Guest Post: Establishing a Working Relationship with a Local Veterinarian or Clinic

Guest Post: Establishing a Working Relationship with a Local Veterinarian or Clinic

Establishing a working relationship with a local veterinarian or clinic can be very lucrative. It can range anywhere from a small percentage of your total monthly or yearly clientele and income to one hundred percent of your entire business. One veterinarian, with whom I worked for many years, when asked what type of person she would look for in a dog trainer, had this to say:

Someone who is a certified professional and shows me commitment, is experienced, and gentle and patient with animals. I’m more comfortable if I’ve seen them with animals personally. [They should be] willing to travel for in-home visits and handle owners well. You have to learn how to get the owners to be compliant, even if they are know-it-alls or stupid, all of which are very common.”

Before you go out to your local vet’s office and just try to introduce yourself, there are a few things that you should think about…

Write A Concise Introduction Letter

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Writing a letter of introduction is probably the most effective way to start a relationship with a veterinarian. Veterinarians are generally very busy people! Visiting them during business hours without an appointment or invitation can be like having an off-leash dog interrupt your training session and start humping your client’s dog. Nobody wants to see that!

Writing a letter is the best opportunity you will have to tell them exactly what you have to offer and why they should choose to send their clients to you for training. Send letters to all the veterinarians in your area, addressed directly to the doctors themselves. Call them back and follow-up. Offer to bring in lunch or refreshments and discuss your services.

You might even offer to pay for an office call in order to compensate them for listening to you.

Know And Embrace Your Limitations!

Be clear and concise about both your strengths and your limitations. Remember, limitations are not shortcomings or weaknesses, but rather the limits within which you are comfortable or qualified to operate. You never want to misrepresent your abilities or qualifications. Being comfortable with your own limitations will help allow you to project a more professional attitude. It also keeps you out of trouble. You never want to accept an aggression case if you are not comfortable or qualified, the same way that you would never diagnosis a medical problem in a client’s dog. Build a strong network of other trainers and behavior consultants and know when to refer up the ladder.

Join Dog Training Trade Organizations

Two of the main organizations that veterinarians search to find dog trainers are The Association of Professional Dog Trainers (APDT) and The Certification Council for Professional Dog Trainers (CCPDT). Both of these organizations have trainer listings and searches that make it easy for you to be found. Other organizations, such as The Pet Professional Guild (PPG) and the International Association of Animal Behavior Consultants (IAABC) have the same types of listings and searches. However, overall recognition of these organizations by veterinarians seems in my experience to be very limited.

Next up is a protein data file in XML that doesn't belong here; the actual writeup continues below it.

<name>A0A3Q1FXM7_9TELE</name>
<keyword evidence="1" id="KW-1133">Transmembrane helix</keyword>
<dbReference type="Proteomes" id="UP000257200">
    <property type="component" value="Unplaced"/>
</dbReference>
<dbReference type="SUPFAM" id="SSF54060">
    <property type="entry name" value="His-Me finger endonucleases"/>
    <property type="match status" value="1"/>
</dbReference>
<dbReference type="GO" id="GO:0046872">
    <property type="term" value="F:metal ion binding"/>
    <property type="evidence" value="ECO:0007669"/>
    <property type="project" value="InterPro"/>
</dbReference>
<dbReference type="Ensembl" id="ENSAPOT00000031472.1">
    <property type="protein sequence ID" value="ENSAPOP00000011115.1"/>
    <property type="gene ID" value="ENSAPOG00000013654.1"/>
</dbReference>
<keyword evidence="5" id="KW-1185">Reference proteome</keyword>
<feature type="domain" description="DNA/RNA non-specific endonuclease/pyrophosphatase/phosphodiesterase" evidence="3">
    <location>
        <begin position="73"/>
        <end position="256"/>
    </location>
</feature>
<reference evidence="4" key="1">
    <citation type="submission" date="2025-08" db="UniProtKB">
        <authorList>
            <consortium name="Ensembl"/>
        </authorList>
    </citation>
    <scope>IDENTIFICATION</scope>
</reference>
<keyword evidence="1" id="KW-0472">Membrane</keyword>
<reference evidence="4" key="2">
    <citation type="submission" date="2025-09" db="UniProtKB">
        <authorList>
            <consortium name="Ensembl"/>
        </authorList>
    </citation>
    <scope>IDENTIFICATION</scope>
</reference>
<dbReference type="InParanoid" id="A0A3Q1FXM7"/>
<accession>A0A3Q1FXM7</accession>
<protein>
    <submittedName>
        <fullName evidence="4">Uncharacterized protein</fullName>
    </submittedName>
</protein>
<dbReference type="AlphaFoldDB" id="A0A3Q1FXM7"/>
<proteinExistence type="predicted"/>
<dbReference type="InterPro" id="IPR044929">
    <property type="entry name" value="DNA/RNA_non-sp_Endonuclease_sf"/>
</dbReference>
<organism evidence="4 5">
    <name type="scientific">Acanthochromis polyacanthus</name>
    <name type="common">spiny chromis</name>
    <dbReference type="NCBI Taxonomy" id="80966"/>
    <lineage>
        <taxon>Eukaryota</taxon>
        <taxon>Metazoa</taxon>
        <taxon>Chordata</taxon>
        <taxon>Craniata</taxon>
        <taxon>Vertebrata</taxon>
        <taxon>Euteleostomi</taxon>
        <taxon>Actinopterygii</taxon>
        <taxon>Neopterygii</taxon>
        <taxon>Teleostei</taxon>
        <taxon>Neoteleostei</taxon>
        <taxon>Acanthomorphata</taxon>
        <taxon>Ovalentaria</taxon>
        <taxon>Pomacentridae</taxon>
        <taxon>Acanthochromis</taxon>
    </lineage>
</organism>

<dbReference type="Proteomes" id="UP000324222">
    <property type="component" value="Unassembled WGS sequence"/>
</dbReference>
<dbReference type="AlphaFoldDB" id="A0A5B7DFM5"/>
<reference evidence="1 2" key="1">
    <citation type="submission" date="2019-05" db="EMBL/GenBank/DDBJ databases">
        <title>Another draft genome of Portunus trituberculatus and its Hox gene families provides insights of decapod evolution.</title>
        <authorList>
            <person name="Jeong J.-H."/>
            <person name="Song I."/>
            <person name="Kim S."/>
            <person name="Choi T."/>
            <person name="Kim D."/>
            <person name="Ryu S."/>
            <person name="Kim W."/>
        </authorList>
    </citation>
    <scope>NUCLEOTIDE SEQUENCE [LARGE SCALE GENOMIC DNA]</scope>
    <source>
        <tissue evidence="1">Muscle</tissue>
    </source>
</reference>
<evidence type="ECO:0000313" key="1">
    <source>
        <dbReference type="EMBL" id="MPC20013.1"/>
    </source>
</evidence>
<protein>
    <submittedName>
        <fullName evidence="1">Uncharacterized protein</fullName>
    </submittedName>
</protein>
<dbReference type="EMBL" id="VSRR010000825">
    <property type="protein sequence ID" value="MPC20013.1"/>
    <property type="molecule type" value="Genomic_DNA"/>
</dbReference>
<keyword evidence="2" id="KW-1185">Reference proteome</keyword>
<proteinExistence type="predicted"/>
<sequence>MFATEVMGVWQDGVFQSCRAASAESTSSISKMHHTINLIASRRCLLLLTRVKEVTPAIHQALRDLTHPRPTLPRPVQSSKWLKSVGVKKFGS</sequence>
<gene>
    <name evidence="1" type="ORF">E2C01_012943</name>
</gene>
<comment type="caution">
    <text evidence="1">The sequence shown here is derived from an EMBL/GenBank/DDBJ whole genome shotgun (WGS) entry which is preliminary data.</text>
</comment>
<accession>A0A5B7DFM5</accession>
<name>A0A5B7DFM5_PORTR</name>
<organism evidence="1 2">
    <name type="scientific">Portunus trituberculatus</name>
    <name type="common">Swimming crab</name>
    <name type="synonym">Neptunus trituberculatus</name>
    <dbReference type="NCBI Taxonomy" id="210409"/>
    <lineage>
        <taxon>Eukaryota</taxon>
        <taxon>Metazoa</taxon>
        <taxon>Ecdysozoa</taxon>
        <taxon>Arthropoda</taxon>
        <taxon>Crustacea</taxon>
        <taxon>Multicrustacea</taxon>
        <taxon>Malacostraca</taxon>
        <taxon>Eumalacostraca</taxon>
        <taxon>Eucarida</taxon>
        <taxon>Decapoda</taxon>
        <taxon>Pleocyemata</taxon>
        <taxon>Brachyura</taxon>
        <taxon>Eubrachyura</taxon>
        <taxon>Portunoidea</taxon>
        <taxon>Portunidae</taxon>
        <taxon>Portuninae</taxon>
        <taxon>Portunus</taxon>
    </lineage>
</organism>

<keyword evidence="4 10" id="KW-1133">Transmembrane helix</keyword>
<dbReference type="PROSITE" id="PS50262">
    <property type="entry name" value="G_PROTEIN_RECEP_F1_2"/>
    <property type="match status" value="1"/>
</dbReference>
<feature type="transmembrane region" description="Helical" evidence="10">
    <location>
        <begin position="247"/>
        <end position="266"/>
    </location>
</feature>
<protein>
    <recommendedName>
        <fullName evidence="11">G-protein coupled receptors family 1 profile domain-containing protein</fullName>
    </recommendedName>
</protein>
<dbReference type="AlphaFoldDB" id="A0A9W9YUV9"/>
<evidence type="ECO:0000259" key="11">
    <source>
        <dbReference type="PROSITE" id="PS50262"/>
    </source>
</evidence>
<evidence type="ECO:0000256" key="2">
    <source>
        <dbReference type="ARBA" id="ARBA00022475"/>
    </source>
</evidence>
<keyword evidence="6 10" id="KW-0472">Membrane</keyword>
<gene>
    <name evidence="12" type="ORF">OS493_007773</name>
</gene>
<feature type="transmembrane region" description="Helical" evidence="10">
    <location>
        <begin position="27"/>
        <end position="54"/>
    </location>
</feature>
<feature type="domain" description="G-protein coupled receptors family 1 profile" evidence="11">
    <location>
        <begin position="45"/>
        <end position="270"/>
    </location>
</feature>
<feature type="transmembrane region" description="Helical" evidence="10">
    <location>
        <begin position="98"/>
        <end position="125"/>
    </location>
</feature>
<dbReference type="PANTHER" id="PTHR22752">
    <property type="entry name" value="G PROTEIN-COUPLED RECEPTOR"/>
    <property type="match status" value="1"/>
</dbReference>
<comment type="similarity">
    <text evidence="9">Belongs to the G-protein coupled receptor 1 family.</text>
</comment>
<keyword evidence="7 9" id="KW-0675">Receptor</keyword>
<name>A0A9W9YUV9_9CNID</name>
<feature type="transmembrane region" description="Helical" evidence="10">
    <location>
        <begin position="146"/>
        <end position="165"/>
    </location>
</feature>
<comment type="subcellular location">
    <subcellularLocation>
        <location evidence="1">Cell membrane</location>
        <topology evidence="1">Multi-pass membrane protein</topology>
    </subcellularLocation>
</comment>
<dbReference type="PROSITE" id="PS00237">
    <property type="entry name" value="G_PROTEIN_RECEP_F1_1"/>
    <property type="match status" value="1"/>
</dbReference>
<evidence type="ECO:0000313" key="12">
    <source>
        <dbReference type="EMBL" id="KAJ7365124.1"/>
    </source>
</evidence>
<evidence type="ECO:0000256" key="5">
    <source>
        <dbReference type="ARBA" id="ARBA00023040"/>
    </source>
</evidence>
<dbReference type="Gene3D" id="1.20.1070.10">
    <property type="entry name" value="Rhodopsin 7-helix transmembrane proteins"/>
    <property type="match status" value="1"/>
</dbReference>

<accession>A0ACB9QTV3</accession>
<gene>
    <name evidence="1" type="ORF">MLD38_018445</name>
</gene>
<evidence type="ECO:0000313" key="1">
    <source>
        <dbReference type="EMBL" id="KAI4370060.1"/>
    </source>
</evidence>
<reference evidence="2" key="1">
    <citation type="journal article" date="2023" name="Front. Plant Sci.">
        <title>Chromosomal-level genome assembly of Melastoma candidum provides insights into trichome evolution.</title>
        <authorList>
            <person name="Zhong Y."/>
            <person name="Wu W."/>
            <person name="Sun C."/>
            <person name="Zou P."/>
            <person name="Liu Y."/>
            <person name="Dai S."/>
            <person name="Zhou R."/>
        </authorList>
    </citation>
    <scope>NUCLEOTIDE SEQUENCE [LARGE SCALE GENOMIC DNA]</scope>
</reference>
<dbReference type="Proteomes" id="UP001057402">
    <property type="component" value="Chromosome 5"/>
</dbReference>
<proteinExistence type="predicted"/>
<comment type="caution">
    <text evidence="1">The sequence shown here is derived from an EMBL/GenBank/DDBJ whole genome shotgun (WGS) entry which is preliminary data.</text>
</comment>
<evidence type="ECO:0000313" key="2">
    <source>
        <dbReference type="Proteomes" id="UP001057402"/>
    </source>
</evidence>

Acquire Professional Credentials

You will find that most veterinarians will take you more seriously if you are a certified professional. Achieving certification in dog training shows that you have made a serious commitment to your trade as well as to your own personal growth. The certification that veterinarians are most familiar with is Certified Professional Dog Trainer, either Knowledge Assessed (CPDT-KA) or Knowledge and Skills Assessed (CPDT-KSA). Both of these are available through the CCPDT, the only independent body that exists for certification in dog training.

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Become Aware Of The Veterinary Trade Organizations

Spend some time, if you haven’t already, and become aware of some of the different veterinary trade organizations and their missions. The American Veterinary Medical Association (AVMA) and The Animal Hospital Association (AAHA) are two good examples. Membership in these organizations is voluntary and standards and guidelines are above and beyond those set by the rest of the industry. Being aware of which organizations a veterinarian is or is not a member of will help you to tailor your conversation, once you’ve started it.

Now that you know how to establish a relationship with your local veterinarian(s), who are you going to contact first?

Special thanks to Dr. Rebecca Simmons-Resnick for her input, Dr. Amy White, Ashley Ford, and Poppy for modeling for the photos, and Terri Dickinson for taking them!

About The Author

John StawickiJohn Stawicki is a force-free dog behavior trainer living in Cape Fear, NC, with his lovely wife Paige, and their seven assorted mutts. Together, they contemplate dogdom and their place in the universe. He may be reached at Cape Fear Positive Dog Training.

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